Anti-Phishing, DMARC , Fraud Management & Cybercrime , Social Engineering

Dropbox Used in Latest Exploit for Phishing Attacks

Darktrace Warns of Malware Hidden in PDF Stored in Dropbox
Dropbox Used in Latest Exploit for Phishing Attacks
Image: Shutterstock

Phishing attacks continue to adapt to exploit popular apps. While many phishing campaigns have focused on mobile banking and payment sites, attackers are also targeting widely used but lower-profile, cloud-based utilities such as the ubiquitous Dropbox storage platform.

See Also: H1 2024 - Phishing Frenzy: C-Suite Receives 42x More QR Code Attacks than Average Employee

Darktrace researchers recently observed the malicious exploitation of Dropbox in a targeted phishing attack against one of its customers.

In January, Darktrace intercepted a sophisticated attack that involved employees of a Darktrace customer received seemingly innocuous emails from a legitimate Dropbox address. Attackers had embedded a malicious link in the email, posing a threat to the customer's Software-as-a-Service environment.

In the latest campaign, the attackers exploited the trust associated with Dropbox's legitimate infrastructure to deceive targets into unknowingly downloading malware or revealing sensitive information such as login credentials.

In January 2024, Darktrace/Email identified a suspicious email from 'no-reply@dropbox[.]com,' a seemingly legitimate Dropbox address. Darktrace took immediate action to prevent the email from reaching the intended recipients.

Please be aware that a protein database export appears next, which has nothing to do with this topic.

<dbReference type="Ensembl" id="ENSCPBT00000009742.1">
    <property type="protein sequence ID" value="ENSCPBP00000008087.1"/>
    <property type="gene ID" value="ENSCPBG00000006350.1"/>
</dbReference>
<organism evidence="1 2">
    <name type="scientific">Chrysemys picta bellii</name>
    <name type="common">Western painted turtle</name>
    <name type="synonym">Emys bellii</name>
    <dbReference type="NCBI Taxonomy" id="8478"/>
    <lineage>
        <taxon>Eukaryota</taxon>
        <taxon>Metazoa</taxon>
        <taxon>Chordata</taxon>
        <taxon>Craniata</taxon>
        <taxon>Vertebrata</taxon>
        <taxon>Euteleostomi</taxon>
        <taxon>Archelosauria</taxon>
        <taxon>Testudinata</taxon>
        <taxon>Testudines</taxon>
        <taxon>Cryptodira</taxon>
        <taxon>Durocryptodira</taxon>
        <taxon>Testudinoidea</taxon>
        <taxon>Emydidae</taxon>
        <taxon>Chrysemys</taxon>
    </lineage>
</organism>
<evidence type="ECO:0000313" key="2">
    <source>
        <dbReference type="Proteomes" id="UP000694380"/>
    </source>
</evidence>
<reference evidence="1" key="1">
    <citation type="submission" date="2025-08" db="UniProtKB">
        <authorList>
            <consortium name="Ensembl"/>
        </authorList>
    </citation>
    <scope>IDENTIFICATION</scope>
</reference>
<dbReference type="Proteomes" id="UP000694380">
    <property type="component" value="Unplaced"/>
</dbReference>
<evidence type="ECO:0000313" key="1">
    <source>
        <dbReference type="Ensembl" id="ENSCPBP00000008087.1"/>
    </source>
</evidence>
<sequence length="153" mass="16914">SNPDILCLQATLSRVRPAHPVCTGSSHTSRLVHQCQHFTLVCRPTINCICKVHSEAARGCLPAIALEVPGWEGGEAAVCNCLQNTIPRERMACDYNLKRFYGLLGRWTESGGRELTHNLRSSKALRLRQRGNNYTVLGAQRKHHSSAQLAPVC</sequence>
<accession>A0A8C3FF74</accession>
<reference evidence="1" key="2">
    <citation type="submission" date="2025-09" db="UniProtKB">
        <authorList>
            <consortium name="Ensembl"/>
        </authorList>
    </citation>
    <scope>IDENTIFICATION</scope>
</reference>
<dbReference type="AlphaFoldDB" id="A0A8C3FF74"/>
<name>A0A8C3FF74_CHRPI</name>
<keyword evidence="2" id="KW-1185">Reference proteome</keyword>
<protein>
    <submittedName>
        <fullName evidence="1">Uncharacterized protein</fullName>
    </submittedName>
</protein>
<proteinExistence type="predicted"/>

The initial infection phase of the phishing attack unfolded on January 25, when researchers at Darktrace observed an internal user in the customer's SaaS environment receiving an inbound email from the legitimate 'no-reply@dropbox[.]com' address. What made this seemingly benign email suspicious was a link embedded in it, leading to a PDF file posted to Dropbox.

Despite the legitimacy of both the email and the Dropbox endpoint, Darktrace identified a red flag: the PDF file contained a link to a domain, 'mmv-security[.]top,' previously unseen in the customer's environment. The automated nature of emails sent from fixed addresses, such as 'no-reply@dropbox[.]com,' is a tactic often employed by threat actors to convince SaaS users to follow malicious links.

Researchers further found that 'mmv-security[.]top' was a newly created endpoint reported for links to phishing by multiple security vendors. On Jan. 29, the user received another legitimate email from 'no-reply@dropbox[.]com,' reminding the user to open the previously shared PDF file.

Despite being moved to the user's junk file and having a lock link action applied by Darktrace/Email, the employee opened the email and followed the link to the PDF file, leading to a connection with the malicious endpoint.

This allowed threat actors to compromise the internal device associated with the user, connecting to the 'mmv-security[.]top' endpoint. Darktrace's subsequent observations revealed a cascade of suspicious activities, including multiple unusual SaaS logins, using VPN services to mask locations, and creating email rules to conceal malicious activities within the compromised Outlook account.

While Darktrace's rapid identification and response contained the compromise, the incident highlights the need for organizations to deploy comprehensive cybersecurity measures, including advanced threat detection and autonomous response mechanisms, to counter the evolving tactics of malicious actors exploiting trusted services for their nefarious purposes.


About the Author

Prajeet Nair

Prajeet Nair

Assistant Editor, Global News Desk, ISMG

Nair previously worked at TechCircle, IDG, Times Group and other publications, where he reported on developments in enterprise technology, digital transformation and other issues.




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